My love for and patience with each learner’s individuality began when I was 11 years old. During the summer months, I would go to work with my mom. She taught pre-kindergarten at a daycare and I would spend time in her 3-4 year old room and the 2 year old room. A few times during my visits a young boy with extreme learning differences and physical handicaps would come to the 2 year old room in the morning. He came with a physical therapist and I loved helping him and the other children interact appropriately. Since then I have taught at daycares, pre-kindergartens, and elementary schools. With every group of children, I love getting to know the children as individuals: what they need to learn, what makes them thrive, and what they have to share.
In the field of education, understanding and preparing for children’s individual needs is called differentiating. What I have studied about the Reggio Emilia Approach illustrates beautifully how organic differentiating can be. They have, what they call, a “Declaration of Intent” in regards to how they approach working with children with special rights.* It is an agreement in which “the teachers are expected to revise, reinterpret, and refine the child’s program continually” as they get to know the child (Edwards, Gandini, & Forman, 2012). While the children I work with do not have extreme disabilities, they all are individuals with the right to an education that supports their needs. As a teacher, I find myself revising, reinterpreting, and refining my work with children each moment.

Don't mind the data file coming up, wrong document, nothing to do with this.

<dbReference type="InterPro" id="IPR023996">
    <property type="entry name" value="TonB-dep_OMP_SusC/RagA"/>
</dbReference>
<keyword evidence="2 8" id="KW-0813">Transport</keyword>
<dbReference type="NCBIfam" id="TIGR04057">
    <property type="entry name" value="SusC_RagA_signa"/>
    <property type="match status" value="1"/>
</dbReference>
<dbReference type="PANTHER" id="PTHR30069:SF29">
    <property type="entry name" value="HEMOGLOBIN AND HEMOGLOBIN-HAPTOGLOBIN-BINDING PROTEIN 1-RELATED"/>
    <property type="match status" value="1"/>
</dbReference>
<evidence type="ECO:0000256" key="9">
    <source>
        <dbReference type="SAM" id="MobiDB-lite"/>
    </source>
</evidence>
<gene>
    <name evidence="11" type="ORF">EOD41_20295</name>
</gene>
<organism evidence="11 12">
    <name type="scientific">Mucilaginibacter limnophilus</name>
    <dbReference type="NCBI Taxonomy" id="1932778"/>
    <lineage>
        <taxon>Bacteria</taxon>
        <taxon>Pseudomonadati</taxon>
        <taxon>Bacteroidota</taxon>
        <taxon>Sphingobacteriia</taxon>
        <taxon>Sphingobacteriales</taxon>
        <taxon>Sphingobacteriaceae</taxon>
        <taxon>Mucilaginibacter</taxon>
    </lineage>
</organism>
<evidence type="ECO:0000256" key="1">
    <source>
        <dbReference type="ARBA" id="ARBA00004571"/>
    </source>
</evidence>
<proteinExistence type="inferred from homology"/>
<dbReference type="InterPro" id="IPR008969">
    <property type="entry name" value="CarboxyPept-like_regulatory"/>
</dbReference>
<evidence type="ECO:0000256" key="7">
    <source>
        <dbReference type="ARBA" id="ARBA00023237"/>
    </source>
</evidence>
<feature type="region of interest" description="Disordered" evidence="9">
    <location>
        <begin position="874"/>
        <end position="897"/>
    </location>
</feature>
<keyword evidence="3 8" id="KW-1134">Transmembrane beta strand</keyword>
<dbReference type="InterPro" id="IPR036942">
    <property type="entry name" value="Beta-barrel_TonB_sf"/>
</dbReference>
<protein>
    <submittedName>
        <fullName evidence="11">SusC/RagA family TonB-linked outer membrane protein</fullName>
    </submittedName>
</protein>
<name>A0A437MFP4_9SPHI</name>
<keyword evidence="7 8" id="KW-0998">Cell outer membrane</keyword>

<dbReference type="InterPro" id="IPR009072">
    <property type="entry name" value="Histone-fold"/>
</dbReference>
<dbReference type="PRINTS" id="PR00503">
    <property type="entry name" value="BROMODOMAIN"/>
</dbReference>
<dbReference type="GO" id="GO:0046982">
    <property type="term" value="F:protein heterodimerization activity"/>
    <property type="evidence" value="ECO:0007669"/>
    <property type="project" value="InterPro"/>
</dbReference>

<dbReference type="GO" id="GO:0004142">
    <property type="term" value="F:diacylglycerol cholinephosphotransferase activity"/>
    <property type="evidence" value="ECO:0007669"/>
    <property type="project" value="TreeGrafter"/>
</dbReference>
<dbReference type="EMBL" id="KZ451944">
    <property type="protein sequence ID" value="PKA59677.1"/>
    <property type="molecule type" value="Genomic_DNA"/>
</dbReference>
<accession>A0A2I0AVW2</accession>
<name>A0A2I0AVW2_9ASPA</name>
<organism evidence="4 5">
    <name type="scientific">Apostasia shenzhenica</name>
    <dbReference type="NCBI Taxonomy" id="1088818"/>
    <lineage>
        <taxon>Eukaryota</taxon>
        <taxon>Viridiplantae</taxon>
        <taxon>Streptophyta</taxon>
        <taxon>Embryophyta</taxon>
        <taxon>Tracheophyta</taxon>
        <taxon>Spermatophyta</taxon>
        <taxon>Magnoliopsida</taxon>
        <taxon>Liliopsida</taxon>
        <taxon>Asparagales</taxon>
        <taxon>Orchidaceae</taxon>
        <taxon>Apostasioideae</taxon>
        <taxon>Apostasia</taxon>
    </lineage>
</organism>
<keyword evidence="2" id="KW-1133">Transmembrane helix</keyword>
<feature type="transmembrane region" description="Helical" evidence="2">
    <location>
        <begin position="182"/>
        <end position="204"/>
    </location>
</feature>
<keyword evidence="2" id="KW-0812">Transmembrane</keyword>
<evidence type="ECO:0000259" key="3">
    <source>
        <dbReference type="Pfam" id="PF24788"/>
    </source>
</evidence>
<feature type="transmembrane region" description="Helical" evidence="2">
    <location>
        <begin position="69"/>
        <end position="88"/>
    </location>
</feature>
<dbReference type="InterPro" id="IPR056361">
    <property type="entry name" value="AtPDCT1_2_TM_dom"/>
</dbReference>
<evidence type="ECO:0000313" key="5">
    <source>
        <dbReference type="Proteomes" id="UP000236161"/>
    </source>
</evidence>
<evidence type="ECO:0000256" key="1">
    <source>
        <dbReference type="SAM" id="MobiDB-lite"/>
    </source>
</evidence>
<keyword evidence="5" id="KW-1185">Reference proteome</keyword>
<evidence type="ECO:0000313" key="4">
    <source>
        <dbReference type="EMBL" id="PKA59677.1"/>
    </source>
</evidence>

For example: While sitting at a student desk, I was helping one child complete an early division workbook page. The child was having difficulty understanding where to write numbers in the problem and kept becoming distracted. After a few minutes of push and pull between us, I told the child to get a drink of water and meet me at a long countertop space in the classroom. I prepared the space with 4 small white boards in a row and wrote at the top of them “thousands,” “hundreds,” “tens,” and “ones.” This was the child’s interactive place-value mat. Using base-ten cubes I showed the child how to skip between each place when trading larger cubes for smaller ones. The physical movement of this experience was not my learning style, but it helped the child stay engaged. The more skipping the child did, the more the placement of numbers in the workbook seemed to make sense.
In this example, as I worked with and understood better the individual child, I was able to think creatively about ways to meet the learning need. Part of revising, reinterpreting, and refining my work as an educator includes being open-minded, flexible, and a good listener to the needs of every child.
*Rather than “special needs” or “special ed.”, Reggio educators refer to children with disabilities as those with “special rights.”
Soncini, I. (2012). The inclusive community. In C. Edwards, L. Gandini, & G. Forman (Eds.), The hundred languages of children: The reggio emilia experience in transformation (187-211). Santa Barbara, CA: Praeger.